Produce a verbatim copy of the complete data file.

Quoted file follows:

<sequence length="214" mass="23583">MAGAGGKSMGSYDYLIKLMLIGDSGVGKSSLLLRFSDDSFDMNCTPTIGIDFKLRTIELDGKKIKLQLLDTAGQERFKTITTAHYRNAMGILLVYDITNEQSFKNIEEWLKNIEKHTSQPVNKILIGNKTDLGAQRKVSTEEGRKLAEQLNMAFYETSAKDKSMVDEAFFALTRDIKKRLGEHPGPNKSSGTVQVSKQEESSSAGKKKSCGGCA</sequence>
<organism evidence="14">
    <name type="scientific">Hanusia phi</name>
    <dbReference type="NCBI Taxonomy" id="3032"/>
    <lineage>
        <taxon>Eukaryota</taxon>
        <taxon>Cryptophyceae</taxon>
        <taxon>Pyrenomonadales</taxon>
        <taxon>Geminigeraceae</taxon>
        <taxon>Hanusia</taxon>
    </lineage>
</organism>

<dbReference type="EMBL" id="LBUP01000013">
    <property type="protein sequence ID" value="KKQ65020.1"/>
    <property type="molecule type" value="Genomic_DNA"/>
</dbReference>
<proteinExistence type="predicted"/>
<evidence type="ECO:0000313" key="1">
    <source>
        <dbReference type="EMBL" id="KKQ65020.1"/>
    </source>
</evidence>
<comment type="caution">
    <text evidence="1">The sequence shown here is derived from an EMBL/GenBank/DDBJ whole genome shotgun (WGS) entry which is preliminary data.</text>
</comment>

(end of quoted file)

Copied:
<sequence length="214" mass="23583">MAGAGGKSMGSYDYLIKLMLIGDSGVGKSSLLLRFSDDSFDMNCTPTIGIDFKLRTIELDGKKIKLQLLDTAGQERFKTITTAHYRNAMGILLVYDITNEQSFKNIEEWLKNIEKHTSQPVNKILIGNKTDLGAQRKVSTEEGRKLAEQLNMAFYETSAKDKSMVDEAFFALTRDIKKRLGEHPGPNKSSGTVQVSKQEESSSAGKKKSCGGCA</sequence>
<organism evidence="14">
    <name type="scientific">Hanusia phi</name>
    <dbReference type="NCBI Taxonomy" id="3032"/>
    <lineage>
        <taxon>Eukaryota</taxon>
        <taxon>Cryptophyceae</taxon>
        <taxon>Pyrenomonadales</taxon>
        <taxon>Geminigeraceae</taxon>
        <taxon>Hanusia</taxon>
    </lineage>
</organism>

<dbReference type="EMBL" id="LBUP01000013">
    <property type="protein sequence ID" value="KKQ65020.1"/>
    <property type="molecule type" value="Genomic_DNA"/>
</dbReference>
<proteinExistence type="predicted"/>
<evidence type="ECO:0000313" key="1">
    <source>
        <dbReference type="EMBL" id="KKQ65020.1"/>
    </source>
</evidence>
<comment type="caution">
    <text evidence="1">The sequence shown here is derived from an EMBL/GenBank/DDBJ whole genome shotgun (WGS) entry which is preliminary data.</text>
</comment>